Elizabeth Ann Walsh will explore the relationship between source communities and museums.
My interest is in how the role of curators is shifting beyond just knowledge. We have to be aware of how information is presented and received.Elizabeth Ann Walsh
Elizabeth Ann Walsh grew up with an interest in different ways of being in the world and this has fed her interest in exploring how museums can open up spaces for source communities to share their stories and cultures.
She has spent much of her time since her teenage years at New York’s American Museum of Natural History and it was the source of her senior thesis at Columbia. It explored the relationship between the museum and a group of Native Americans over the repatriation of a large iron meteorite which represents a spiritual being for them. A legal case regarding the repatriation was settled in 2000 with a settlement allowing the meteorite to stay in the museum but also enabling members of the group to visit it and hold a private ceremony around it. An internship programme was also set up for young Native Americans interested in developing a career in museums.
For her MPhil in Social Anthropology, which she begins in the autumn, Elizabeth will explore the potential of digital technologies to democratise the relationship between museums and source communities through efforts taking place along these lines at Cambridge’s Museum of Archaeology and Anthropology. “My interest is in how the role of curators is shifting beyond just knowledge. We have to be aware of how information is presented and received,” she says.
Elizabeth has long had a fascination for how ideas can be communicated in different ways. Her twin brother is autistic and this gave her a different outlook on life. “It was really normal for me to be around someone who communicated differently,” she says. “Tim’s way of thinking and communicating was incomprehensible to others. People always asked me what he was trying to say as I understood what he meant. Part of the reason I became interested in anthropology was that I wanted to explore different ways of being in the world. Tim was not necessarily having trouble communicating. It was people who were having trouble understanding him. It’s easy to be dismissive. Anthropology gave me a way not to be dismissive.”
When she was six or seven Elizabeth, who was born in New Jersey and grew up in the town of West Milford, visited the American Museum of Natural History [AMNH] for the first time. She remembers “feeling completely transported”. “It was like a different world,” she says.
As a teenager she was homeschooled at her family’s small farm and she visited museums as part of her studies. As a result of her interest in museums, she was chosen to take part in an art project devised by Tino Sehgal which involved conversing with museum goers as they moved through the Guggenheim Museum. “It made me think about how people interact with museum spaces and how that could be challenged,” she says.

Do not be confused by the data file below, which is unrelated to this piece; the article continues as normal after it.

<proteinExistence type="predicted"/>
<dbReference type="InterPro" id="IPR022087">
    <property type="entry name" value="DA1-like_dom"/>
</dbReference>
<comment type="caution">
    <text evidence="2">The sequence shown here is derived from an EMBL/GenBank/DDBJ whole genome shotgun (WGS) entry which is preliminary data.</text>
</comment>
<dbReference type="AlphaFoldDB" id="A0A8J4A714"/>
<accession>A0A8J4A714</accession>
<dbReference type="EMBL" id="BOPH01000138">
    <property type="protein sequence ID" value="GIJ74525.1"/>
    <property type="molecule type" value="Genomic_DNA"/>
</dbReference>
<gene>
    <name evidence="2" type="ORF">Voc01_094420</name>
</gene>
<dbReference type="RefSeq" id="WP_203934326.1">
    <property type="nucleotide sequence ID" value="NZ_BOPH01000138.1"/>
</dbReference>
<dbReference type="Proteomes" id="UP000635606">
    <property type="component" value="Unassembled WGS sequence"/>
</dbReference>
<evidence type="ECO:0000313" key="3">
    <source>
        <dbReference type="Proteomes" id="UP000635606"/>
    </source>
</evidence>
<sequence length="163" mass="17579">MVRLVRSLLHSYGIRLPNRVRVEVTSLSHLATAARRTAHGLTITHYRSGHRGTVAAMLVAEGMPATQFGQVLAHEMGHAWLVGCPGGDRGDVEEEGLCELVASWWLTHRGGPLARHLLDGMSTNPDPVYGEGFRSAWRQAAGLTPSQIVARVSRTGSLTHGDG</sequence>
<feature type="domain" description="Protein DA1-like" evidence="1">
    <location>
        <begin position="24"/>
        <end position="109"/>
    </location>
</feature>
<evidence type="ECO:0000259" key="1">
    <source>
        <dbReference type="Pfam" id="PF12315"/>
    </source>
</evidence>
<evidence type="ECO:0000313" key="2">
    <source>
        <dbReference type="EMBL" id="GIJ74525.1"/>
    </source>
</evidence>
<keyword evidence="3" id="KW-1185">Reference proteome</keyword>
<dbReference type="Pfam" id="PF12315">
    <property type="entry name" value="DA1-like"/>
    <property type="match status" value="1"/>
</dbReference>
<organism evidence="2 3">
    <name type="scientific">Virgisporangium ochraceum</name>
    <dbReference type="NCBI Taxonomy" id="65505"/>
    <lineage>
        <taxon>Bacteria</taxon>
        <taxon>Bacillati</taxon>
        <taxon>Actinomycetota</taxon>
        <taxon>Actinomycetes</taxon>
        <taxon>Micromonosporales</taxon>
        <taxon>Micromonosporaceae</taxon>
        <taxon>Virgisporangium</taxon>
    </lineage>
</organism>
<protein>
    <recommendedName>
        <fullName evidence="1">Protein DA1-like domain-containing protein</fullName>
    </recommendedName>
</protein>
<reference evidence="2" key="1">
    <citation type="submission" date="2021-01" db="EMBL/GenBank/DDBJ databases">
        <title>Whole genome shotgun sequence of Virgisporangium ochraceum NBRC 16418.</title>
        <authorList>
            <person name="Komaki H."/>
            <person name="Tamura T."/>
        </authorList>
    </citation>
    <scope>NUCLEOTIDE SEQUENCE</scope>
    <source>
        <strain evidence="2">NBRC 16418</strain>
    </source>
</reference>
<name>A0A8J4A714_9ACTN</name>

Halfway through high school Elizabeth started taking college classes at Passaic County Community College, which once again gave her a different perspective on the whole experience of learning. She was 16 and some of her fellow students had children her age. The college gave her the freedom to manage her own time and a non-traditional education.
It also gave her the flexibility to take part in equestrian competitions with her horses around her studies. At the time, she was studying English and in 2010 she started writing a column on horses for Barrel Horse News.
The year she graduated from the college Elizabeth started volunteering at the AMNH and applied to Columbia, which she commuted to daily so she could be at home to do chores on the farm and be with her brother.
Initially, she was interested in English, but as she did more volunteering at the museum, working with school groups in the education department, she discovered a love of anthropology and started taking anthropology classes.
In 2013 Elizabeth took a role as a teaching assistant in the museum's education department and assisted with educational camps and workshops at weekends or after school. She continued this after she graduated in 2014 and also interned at the Paley Center for Media which looks at the impact of the media on society and has a lot of digitised material on old tv programmes.
She decided she wanted to pursue her studies in social anthropology and applied to Cambridge as she was interested in work being done there on collaborative programming with social communities and because the masters programme allowed her to deepen her knowledge of anthropology while doing more practical work. “I am interested in the role of curators. I think that spaces need to be made for source communities to have an opportunity to share their stories and cultures. There’s a lot of interesting work being done on collaboration. It’s social anthropology writ large,” she says.
Elizabeth Ann Walsh
- United States
- 2015 MPhil Social Anthropology
- King's College
Liz is currently a third-year PhD student in the Department of Social Anthropology at the University of Cambridge. She began her postgraduate career researching relationships between ethnographic museums and Indigenous source communities, focusing specifically on critiques of digital and non-material repatriation and disparities in interpretational authority. Her recent fieldwork in the Alaskan Arctic has led her to broaden her focus to other cultural institutions while interrogating the integration of non-Native settlers into geographically-isolated Native communities. With a specific interest in how Indigenous sovereignty is recognised and exercised within the politically-charged Arctic, her work considers the competing interests of multi-national corporations, settler nation-states, and local Indigenous peoples in determining the future of economic and social development in the North.
Passaic County Community College